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Deal Judge: We're Going To Need A New Master of Coin

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Elie's idea of an Icelandic prison.

Ed. note: This is a new weekly column by Elie Mystal, Managing Editor of Above the Law Redline, wrapping up the week that was in law and finance. Elie is not a practicing attorney, and anything he says that you listen to can and will be used against you.

Issue #1: How can you get a permit to do a damned illegal thing?

Bitcoins are a "real" commodity, so says the Commodity Futures Trading Commission. Commissioner Mark Wetjen "I do believe we have the authority because if you think of any reasonable reading of our statute, bitcoin classifies as a commodity, "I do believe we have the authority because if you think of any reasonable reading of our statute, bitcoin classifies as a commodity."

Well maybe if Wetjen wishes really, really hard, Tinkerbell will spring to life and sprinkle enough regulatory pixie dust to give the CFTC the authority it believes it should have.

The issue has never been whether or not bitcoins are a commodity. The issue is that it's an underground currency designed to facilitate a whole bunch of shady stuff and buying gear in MMORPGS. The legitimate end of the business should be called "Bitcoin's Olive Oil."

Check out this statement from the usually intelligent Arthur Levitt, former head of the SEC:

“In today’s world, having a compliance officer is a mark of professionalism and I think the cryptocurrency industry views a compliance officer as a cousin of the devil himself,” said Mr. Levitt. “I think that’s wrong because we are in a steep learning curve and there is no better way to adjust irrational misunderstandings and regulations than by having this kind of transparency.”

A bitcoin pusher doesn't want a compliance officer because he has NO INTENTION TO COMPLY. That's like telling a pimp to be on the lookout for loose women.

Issue #2: Iceland makes poor use of its volcanoes.

A lot has been written about holding people "accountable" for the financial crisis. People write about it because the courts aren't going to actually do it, and I think we know that by now. The American system of justice is not really designed to put people in jail for the crime of finding a new way to make money that works until it doesn't. We're much better at jailing people for the crime of not making enough money to afford a good lawyer.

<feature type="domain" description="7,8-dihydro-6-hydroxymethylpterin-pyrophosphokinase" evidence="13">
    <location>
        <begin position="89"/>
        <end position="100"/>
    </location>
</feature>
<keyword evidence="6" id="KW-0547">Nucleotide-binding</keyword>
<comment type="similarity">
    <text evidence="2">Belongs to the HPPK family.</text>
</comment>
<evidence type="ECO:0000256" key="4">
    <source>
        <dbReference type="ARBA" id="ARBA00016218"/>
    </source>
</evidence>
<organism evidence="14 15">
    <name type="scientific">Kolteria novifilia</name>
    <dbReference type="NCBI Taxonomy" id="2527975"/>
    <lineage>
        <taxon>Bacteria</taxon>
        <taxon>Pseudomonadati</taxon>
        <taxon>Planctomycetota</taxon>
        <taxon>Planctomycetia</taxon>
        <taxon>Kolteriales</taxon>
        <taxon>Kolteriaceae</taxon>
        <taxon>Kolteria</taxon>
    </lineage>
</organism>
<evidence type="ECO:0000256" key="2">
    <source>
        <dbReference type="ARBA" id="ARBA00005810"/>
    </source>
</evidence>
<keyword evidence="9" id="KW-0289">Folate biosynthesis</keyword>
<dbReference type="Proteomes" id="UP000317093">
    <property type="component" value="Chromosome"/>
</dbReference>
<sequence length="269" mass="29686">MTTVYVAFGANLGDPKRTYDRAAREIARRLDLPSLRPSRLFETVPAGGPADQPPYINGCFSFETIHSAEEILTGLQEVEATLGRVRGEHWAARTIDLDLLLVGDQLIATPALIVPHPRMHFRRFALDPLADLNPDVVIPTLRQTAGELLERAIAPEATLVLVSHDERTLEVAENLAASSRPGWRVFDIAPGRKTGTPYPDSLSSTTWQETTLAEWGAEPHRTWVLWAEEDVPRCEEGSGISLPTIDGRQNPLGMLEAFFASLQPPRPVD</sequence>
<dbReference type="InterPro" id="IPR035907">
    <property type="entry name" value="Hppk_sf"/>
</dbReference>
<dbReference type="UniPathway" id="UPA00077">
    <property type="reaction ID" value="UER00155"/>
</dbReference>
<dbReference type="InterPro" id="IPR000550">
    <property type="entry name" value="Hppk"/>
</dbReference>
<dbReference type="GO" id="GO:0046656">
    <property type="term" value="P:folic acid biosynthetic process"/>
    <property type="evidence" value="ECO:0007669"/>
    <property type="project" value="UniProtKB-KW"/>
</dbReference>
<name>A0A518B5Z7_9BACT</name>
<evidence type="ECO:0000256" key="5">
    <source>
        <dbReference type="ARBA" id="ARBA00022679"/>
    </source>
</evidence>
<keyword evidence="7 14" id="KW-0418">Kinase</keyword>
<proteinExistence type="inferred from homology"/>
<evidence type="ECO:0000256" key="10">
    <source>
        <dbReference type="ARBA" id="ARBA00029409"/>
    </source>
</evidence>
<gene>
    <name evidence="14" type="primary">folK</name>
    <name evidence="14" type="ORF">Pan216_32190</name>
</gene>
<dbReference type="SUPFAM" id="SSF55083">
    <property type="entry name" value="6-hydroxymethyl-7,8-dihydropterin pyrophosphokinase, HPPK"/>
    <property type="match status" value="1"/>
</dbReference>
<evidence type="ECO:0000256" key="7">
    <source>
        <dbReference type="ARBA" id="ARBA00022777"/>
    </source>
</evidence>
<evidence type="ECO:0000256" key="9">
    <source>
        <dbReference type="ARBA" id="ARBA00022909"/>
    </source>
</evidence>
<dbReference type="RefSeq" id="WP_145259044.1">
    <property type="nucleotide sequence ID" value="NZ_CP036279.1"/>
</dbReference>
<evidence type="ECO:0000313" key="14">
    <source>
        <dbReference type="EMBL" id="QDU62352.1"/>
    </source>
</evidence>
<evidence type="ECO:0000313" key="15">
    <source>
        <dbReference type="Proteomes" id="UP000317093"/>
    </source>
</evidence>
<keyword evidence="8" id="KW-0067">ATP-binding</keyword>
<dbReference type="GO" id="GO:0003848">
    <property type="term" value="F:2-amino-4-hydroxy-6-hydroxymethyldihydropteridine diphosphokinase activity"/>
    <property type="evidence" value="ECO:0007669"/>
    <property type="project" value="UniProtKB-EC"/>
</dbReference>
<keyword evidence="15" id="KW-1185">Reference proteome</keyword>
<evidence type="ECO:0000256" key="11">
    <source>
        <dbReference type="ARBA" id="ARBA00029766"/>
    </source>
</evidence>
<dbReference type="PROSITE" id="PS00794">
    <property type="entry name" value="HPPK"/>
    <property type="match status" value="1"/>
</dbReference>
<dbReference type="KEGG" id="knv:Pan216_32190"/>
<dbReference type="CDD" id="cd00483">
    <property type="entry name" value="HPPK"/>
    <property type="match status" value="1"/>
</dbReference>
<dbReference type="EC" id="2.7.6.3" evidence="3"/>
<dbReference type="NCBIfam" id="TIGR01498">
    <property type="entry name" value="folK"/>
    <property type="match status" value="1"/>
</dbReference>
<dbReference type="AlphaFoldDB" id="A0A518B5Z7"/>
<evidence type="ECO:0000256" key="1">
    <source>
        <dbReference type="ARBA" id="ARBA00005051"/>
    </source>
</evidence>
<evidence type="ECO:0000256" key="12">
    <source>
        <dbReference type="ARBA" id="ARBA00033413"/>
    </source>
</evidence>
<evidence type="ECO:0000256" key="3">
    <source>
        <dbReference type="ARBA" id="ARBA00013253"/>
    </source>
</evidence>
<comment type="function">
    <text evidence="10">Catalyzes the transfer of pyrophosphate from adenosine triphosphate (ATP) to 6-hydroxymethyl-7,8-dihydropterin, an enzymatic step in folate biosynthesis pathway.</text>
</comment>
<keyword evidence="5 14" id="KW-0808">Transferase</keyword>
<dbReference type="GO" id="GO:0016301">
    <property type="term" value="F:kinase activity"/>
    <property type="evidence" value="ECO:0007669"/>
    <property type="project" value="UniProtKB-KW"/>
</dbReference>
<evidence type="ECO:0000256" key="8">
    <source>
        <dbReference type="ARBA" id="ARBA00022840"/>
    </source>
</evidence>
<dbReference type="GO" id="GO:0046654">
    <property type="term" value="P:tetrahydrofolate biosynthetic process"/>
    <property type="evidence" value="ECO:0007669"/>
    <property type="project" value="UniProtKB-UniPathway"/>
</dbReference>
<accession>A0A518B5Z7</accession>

Iceland, is at the other end of the spectrum. Sigurjon Arnason, former chief of Landsbanki of Iceland, was sentenced to a year in prison by a Reykjavik court, this week. Arnason becomes the third Icelandic chief executive to be jailed for... well that's where it gets weird. Aranson was convicted for "misdeeds in the run-up to the nationalization of Landsbanki." Prosecutors alleged he manipulated the stock price of the bank before Iceland took over. That's a fine hook, I suppose, but Arnason is really going to jail because the economy blew up. There's no Icelandic law (that I am aware of) for "f**king up our economy," so... MISDEEDS!

In America, we also have no law specifically prohibiting being bad at capitalism. Maybe we should. Whether or not you have to cool your heels for an easy year in nice Icelandic jail or in bankruptcy court isn't as much a difference in the severity of "accountability" it's a difference in how we define accountability.

If Iceland threw Arnason into a volcano. well then American regulators could feel ashamed.

Issue #3: Though if you are looking for actual hypocrisy, we've got you covered.

From Matt Levine:

There's also a lot of stuff about mining Twitter for information, including, ghoulishly, getting notice of the Boston Marathon bombing just slightly ahead of the news reports, allowing clients of Dataminr to short the stock market ahead of everyone else. Go ahead and pay for that advantage, that's fine. But don't talk to an investor relations guy at Dell, that's insider trading. And don't get press releases a tenth of a second early, that's "insider trading 2.0." Those just wouldn't be fair.

Matt is a nice man who may or may not be emotionally dead inside.1 I think that qualifies as his biting rebuke of insider trading prosecutors that criminalize or over-regulate non-material advantages.

I'm going to go the other way. We recognize that "insider trading 2.0" is bad but this kind of data mining operation is still okay? How is it illegal to eat a piece of pie but PERFECTLY FINE for me to have sex with it?

Then again, I'm not Matt. We do agree that there's a lot of hypocrisy here, tho.

1. He's also a good friend of mine, was in my wedding, we get drunk together, etc., as he might say.